In October 2012, Air Methods opened their state-of-the-art technologically advanced training center in Aurora, Colorado. Located near the corporate office, the 14,000-square-foot facility has a simulation areas, learning classrooms and office space. In addition, this was the year the company diversified into helicopter tourism.

In 2016, Air Methods acquired Tri-State Care Flight.[6]

In 2017, Air Methods was purchased by American Securities LLC.[7]

Service Models[edit]

Air Methods provides services through three basic programs; Community-Based Service model (CBS), Hospital-Based Service model (HBS)[8] and Alternative-Delivery Model (ADM).[9] Under all three programs, Air Methods transports persons requiring intensive medical care from either the scene of an accident or general care hospitals, to highly-skilled trauma centers or tertiary care centers.

As of 2009, the CBS operated 105 bases at hospitals, fire stations or airports, operating more than 127 helicopters and fixed-wing aircraft, and Air Methods employees provide medical care to patients en route.

As of 2009, the HBS delivery model was serving 80 hospital customers in 33 states and operated a fleet of more than 170 hospital-based aircraft and medical care en route is provided by employees or contractors of customer hospitals.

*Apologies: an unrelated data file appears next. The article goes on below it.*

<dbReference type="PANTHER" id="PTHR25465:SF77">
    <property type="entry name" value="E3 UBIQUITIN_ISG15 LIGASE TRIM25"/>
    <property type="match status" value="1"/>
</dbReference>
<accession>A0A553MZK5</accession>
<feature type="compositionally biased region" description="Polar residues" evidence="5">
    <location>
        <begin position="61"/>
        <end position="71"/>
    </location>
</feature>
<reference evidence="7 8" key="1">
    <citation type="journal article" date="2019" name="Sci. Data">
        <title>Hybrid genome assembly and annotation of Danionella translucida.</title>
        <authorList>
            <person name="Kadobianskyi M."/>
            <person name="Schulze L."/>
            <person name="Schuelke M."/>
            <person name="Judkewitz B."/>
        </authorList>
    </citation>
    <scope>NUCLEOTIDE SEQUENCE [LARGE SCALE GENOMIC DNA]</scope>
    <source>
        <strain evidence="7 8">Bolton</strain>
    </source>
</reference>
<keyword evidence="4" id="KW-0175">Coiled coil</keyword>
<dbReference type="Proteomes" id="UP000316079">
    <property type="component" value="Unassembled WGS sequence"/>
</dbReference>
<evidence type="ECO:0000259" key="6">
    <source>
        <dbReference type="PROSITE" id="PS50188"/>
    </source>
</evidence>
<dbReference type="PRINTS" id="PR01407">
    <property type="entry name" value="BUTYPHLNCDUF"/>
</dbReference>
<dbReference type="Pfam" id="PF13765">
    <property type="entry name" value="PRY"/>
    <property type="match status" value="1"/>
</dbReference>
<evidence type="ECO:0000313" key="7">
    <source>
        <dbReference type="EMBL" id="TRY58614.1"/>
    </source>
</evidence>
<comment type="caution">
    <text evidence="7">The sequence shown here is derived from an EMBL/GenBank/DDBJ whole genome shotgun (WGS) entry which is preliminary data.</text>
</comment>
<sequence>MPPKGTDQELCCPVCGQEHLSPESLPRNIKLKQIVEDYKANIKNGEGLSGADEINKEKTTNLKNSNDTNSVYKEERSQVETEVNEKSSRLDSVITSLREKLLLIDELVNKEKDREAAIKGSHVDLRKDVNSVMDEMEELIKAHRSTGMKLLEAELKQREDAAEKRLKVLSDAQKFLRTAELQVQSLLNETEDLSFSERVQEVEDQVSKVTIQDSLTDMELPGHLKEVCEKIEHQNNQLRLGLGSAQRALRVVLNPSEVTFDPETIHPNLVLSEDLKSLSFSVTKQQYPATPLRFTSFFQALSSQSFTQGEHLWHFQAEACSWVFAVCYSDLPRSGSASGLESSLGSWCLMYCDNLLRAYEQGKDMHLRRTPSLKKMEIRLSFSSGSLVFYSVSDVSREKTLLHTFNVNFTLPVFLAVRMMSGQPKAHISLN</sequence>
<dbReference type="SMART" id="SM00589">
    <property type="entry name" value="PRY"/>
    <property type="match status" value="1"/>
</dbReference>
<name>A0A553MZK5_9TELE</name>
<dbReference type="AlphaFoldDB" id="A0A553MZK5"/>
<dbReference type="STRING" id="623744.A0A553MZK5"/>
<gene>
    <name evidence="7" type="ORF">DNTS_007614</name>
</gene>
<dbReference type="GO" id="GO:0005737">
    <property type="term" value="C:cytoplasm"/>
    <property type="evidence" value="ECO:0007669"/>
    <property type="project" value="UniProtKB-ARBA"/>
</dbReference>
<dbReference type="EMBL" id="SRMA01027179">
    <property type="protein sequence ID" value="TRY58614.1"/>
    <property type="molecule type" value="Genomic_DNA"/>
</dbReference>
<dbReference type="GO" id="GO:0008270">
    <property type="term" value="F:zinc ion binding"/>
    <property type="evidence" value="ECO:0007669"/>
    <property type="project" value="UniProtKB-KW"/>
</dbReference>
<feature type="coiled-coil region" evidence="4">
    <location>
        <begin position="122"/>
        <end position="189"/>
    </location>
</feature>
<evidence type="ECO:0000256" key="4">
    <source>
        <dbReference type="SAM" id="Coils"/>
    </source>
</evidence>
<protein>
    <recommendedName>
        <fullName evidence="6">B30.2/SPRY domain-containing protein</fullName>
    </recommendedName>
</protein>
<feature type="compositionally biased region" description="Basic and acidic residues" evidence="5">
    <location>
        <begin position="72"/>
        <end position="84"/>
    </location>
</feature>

Divisions and services[edit]

United Rotorcraft, Air Methods' aerospace division, specializes in the design and manufacture of aeromedical and aerospace technology. The tourism division comprises Sundance Helicopters, Inc. and Blue Hawaiian Helicopters, which provides helicopter tours and charter flights in the Las Vegas/Grand Canyon region and Hawaii, respectively. Air Methods’ fleet of owned, leased or maintained aircraft features over 450 helicopters and fixed wing aircraft.[10]

Rocky Mountain Holdings, LLC (RMH), Mercy Air Service, Inc. (Mercy Air), and LifeNet, Inc. (LifeNet) operate as wholly-owned subsidiaries of Air Methods.[11]

United Rotorcraft designs, manufactures, and installs aircraft medical interiors and other aerospace or medical transport products.